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Budget 2018: What 10% LTCG tax on gains over Rs 100k means for investors

Finance Minister Arun Jaitley has kept the short-term capital gains tax rate and holding tenure unchanged at 15% in Union Budget 2018-19

Puneet Wadhwa  |  New Delhi 

arun jaitley, budget 2018
FM Arun Jaitley outside MoF in North Block on Budget day. Photo: PTI

2018 has proposed to levy long-term capital gains tax (LTCG) of 10% on gains exceeding Rs 100,000 from sale of equity shares. However, capital gains made on shares until January 31, 2018, would be grandfathered, the finance minister said. Also, there has been no change in the definition of short-term capital gains tax (STCG).

“The much-anticipated introduction of LTCG is now back with a new avatar. As we know in tax legislation, this could only get worse over a period of time with every successive diluting the original commitment of taxing long-term gains,” said Milind Kothari, managing partner at BDO India.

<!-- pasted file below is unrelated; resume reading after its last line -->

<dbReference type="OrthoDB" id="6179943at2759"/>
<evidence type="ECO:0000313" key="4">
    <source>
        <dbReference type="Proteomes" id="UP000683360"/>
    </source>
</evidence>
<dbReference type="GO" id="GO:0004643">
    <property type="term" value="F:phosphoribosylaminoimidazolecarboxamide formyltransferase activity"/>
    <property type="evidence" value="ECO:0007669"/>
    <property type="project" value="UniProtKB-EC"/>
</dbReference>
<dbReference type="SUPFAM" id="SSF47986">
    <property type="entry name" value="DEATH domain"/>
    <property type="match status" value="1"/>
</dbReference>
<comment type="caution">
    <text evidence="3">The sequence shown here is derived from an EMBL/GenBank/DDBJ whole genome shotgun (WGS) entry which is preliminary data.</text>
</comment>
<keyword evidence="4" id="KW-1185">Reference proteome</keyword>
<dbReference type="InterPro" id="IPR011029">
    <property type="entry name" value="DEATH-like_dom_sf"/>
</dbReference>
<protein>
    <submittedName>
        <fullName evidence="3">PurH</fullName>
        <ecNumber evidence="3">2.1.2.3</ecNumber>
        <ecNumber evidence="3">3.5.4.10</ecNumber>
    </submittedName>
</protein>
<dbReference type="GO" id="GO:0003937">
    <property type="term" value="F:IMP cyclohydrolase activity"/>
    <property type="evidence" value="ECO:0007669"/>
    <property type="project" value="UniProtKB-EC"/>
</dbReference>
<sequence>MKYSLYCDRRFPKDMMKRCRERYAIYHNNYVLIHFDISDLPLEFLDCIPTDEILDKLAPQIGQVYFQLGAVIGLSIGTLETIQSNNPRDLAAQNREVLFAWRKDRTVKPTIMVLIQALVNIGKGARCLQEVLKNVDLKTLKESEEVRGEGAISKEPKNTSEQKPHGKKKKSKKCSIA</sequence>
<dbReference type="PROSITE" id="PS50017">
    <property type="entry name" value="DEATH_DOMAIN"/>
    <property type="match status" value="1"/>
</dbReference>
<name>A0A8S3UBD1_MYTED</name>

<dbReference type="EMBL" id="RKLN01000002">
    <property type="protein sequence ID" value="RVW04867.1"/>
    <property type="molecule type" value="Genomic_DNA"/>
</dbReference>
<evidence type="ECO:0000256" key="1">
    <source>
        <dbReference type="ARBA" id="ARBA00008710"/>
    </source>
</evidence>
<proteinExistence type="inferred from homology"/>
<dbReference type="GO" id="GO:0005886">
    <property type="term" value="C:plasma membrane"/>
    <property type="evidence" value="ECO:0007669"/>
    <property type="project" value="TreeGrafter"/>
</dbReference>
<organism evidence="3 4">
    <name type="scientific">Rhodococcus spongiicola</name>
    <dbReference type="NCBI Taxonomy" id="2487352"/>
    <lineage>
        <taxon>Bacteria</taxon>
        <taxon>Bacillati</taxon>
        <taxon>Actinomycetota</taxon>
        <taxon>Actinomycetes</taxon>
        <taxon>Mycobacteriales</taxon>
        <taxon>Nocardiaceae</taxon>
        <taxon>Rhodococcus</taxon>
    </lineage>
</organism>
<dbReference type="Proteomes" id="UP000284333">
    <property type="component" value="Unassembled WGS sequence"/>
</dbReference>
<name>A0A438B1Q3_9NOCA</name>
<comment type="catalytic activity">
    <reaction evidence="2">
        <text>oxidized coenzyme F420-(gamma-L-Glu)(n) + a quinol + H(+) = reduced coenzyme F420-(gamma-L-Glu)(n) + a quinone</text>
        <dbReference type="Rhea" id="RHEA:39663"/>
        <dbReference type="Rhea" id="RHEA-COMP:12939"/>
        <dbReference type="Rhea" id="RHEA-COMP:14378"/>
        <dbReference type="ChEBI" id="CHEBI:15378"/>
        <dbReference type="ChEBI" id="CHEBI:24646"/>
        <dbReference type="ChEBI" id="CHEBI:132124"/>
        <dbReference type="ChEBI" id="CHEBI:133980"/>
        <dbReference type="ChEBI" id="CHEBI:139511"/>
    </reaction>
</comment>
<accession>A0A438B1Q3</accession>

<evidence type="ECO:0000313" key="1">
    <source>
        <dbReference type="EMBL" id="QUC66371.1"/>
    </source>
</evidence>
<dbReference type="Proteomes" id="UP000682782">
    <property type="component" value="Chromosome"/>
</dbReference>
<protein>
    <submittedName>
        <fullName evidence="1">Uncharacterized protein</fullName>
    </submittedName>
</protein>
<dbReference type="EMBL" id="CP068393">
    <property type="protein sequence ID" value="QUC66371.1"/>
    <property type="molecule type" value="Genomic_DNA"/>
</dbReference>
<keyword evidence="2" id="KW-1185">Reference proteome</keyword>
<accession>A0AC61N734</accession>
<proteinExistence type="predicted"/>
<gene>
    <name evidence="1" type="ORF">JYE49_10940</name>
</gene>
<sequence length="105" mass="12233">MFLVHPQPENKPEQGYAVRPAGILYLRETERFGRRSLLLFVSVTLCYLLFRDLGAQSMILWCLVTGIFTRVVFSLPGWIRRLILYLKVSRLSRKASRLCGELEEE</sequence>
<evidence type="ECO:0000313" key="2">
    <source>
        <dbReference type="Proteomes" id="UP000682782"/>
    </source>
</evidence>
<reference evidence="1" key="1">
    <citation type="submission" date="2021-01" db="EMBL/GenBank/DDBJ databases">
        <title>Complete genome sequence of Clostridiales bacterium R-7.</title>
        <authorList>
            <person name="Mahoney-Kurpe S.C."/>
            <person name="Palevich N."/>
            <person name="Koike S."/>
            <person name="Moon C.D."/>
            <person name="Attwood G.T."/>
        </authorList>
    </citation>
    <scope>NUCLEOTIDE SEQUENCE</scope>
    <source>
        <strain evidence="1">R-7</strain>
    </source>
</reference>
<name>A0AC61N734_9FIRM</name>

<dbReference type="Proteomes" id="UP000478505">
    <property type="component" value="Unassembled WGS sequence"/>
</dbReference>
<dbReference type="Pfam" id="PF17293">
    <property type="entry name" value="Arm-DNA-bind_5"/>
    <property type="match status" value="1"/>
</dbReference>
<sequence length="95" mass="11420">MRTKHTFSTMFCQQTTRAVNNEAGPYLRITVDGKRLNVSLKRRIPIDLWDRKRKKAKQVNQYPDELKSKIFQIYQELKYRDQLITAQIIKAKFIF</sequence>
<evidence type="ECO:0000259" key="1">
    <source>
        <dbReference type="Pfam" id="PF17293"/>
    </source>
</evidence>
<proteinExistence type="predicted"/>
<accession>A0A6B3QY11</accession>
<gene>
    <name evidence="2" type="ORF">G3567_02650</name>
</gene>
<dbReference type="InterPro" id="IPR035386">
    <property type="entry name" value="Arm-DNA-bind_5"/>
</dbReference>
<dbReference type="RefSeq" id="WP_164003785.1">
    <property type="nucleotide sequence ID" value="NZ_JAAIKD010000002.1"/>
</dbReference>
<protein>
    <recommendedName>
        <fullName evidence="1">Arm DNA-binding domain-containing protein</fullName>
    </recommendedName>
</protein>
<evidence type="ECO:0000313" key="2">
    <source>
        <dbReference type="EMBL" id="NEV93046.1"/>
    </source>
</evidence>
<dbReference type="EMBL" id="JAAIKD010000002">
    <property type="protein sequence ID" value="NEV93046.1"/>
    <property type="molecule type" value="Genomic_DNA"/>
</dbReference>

While has been imposed, there is no tinkering on Securities Transaction Tax (STT), which makes India as probably only country in the world to have both taxes at the same time. Grandfathering of cost prices for LTCG will prevent any knee jerk reaction in stock prices but imposition of tax is a clear negative for equity as far as sentiments are concerned, analysts say.

Given the development, experts believe investors could look to lock in gains – at least in the short term – given that the new proposal exempts gains made till January 31, 2018.

“Most investors will attempt to book their profits made during the recent bull-run and escape imposition of LTCG to be imposed post 31st January 2018,” said Monish Panda, Founder, Monish Panda & Associates.


LTCG on assets

 

LTCG on sale of shares / stocks was removed in 2005, making India one of the most liberal stock market regimes. However, there were demands from a section of stakeholders that the on equities be brought back. The BSE, according to reports, had informed the government that the revenue forgone on the exemption on listed securities could be Rs 500 billion per year.

“The proposal to levy long term capital gains tax on equities at rate of 10% is a negative surprise but not the limited rate with grandfathering of purchases up to Jan 31, 2018 would mitigate the adverse impact to a large extent. Overall, we believe that the focus would revert to corporate earnings with little impact of Union on bond yields and equity markets,” feels Gaurav Dua, Head of Research, Sharekhan.



First Published: Thu, February 01 2018. 13:13 IST
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